It's been eleven weeks since students and staff had access to the UL's electronic legal depositoryLouis Ashworth with permission for Varsity

The Cambridge University Library (UL) has begun restoration work on its electronic legal deposit systems following a cyber attack on the British Library last October (10/23).

The attack had left the library without over ten million journal articles and nearly 800,000 books, maps, journals and music scores for eleven weeks, with the full restoration of systems expected to take ‘several months’ before all records are available again.

As one of the UK’s five legal deposit libraries, the UL is entitled to a digital copy of all electronically published works which are stored on the electronic legal deposit systems. The outages made all of these copies unavailable to students and researchers.

In a statement shared with Varsity, a UL spokesperson stated: “The Electronic Legal Deposit service, which is provided by the British Library via terminals in Legal Deposit Libraries, will need to be restored amongst many other digital services impacted by the cyber-attack.”

“Cambridge University Library is providing alternative sources, wherever possible, including through Inter-Library loans and purchasing content. Cambridge students, researchers, and anyone who uses the University Library services, are encouraged to ask library staff for assistance,” they added.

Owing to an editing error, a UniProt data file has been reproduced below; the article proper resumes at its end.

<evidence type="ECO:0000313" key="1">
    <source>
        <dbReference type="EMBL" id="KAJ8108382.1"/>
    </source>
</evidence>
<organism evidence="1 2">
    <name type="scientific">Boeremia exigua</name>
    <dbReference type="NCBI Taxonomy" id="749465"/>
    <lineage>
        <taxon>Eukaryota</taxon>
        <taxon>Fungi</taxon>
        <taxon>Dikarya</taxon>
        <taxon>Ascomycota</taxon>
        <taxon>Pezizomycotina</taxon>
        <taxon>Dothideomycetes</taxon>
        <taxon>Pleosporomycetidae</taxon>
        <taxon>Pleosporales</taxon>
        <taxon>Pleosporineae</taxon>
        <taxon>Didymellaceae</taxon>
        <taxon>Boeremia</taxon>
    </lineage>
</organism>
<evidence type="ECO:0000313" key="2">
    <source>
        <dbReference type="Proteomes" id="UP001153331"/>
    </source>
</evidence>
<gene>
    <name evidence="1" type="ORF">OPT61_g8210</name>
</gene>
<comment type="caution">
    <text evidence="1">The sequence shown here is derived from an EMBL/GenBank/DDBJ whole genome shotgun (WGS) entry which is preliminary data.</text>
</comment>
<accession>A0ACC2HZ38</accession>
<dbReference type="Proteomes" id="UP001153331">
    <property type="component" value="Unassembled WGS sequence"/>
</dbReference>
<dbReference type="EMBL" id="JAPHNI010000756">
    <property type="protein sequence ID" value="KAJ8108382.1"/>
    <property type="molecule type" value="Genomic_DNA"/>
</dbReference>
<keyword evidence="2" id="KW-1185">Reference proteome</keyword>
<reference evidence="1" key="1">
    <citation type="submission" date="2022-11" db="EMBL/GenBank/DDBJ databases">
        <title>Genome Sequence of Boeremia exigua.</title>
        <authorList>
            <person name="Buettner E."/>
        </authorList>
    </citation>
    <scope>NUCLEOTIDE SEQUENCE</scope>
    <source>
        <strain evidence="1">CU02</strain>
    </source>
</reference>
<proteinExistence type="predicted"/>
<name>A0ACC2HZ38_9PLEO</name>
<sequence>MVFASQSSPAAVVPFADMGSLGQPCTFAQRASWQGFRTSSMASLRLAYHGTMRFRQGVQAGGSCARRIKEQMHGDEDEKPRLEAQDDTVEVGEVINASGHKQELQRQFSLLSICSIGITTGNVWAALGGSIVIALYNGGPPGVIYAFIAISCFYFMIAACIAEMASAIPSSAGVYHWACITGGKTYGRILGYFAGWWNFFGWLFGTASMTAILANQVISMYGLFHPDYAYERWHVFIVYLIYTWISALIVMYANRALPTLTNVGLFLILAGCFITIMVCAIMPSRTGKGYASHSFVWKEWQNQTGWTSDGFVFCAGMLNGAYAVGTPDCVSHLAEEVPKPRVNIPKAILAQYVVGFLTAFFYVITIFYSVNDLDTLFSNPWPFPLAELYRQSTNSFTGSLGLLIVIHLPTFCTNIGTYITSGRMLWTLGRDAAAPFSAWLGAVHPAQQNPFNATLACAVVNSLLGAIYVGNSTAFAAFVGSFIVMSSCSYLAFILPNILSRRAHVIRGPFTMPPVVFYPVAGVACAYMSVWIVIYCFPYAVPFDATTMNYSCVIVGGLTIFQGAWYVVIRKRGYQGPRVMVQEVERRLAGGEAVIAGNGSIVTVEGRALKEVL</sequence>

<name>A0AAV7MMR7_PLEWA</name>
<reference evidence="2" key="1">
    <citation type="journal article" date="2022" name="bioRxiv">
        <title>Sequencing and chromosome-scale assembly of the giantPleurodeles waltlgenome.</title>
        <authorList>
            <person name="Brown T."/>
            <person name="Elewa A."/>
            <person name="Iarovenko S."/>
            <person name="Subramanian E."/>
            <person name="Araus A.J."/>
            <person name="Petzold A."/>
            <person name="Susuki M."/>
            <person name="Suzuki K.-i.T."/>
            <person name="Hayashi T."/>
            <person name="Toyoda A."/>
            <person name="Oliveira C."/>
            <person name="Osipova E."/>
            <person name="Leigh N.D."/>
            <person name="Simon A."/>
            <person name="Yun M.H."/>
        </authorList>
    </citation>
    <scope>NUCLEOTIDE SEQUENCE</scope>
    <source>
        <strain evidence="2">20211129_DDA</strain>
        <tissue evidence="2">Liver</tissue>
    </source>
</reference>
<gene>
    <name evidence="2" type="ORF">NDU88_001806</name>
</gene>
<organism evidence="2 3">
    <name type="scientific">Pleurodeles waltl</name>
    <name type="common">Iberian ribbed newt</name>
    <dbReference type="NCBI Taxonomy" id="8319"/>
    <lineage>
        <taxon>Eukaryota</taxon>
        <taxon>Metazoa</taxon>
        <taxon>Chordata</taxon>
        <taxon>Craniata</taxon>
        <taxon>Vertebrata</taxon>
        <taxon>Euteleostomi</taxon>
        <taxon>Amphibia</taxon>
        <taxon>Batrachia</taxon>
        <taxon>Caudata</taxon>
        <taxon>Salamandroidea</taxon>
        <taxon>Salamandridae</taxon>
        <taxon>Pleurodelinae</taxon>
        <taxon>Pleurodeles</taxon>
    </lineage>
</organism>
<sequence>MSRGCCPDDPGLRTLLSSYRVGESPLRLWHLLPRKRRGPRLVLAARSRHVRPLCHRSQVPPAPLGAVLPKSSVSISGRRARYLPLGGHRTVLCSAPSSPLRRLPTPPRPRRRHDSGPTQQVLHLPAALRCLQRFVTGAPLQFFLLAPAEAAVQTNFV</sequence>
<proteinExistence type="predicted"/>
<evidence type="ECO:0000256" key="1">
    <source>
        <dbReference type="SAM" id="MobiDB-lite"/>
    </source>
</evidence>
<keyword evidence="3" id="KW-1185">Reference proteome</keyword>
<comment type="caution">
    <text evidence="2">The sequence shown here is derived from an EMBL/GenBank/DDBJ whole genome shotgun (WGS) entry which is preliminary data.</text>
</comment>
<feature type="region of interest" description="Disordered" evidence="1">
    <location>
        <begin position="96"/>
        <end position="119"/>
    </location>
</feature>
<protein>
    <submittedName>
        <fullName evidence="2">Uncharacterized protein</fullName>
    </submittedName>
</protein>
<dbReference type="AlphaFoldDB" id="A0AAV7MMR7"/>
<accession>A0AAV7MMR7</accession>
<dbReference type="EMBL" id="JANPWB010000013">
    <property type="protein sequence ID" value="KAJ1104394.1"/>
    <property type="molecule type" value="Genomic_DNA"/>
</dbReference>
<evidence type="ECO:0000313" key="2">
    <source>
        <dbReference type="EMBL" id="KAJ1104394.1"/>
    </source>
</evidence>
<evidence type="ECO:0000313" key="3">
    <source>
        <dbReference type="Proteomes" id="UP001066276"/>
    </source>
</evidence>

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British Library cyber ‘incident’ hits UL

The attacks on British Library systems originated from Russia affiliated hacker-group Rhysida, who had demanded a ransom of 20 bitcoin to restore services and return stolen data.

Chief Executive of the British Library, Rory Keatling, referred to the attack and its aftermath as a “sobering couple of months” and stated that “full recovery of all our services will be a gradual process” and will “take some time”.

The UL’s website currently states: “Our electronic Legal Deposit collection is a shared endeavour with the other UK Legal Deposit Libraries. Our access to this content is via the British Library and is currently not available.” They anticipate restoring many services in the next few weeks, but explained that some disruption may persist for longer.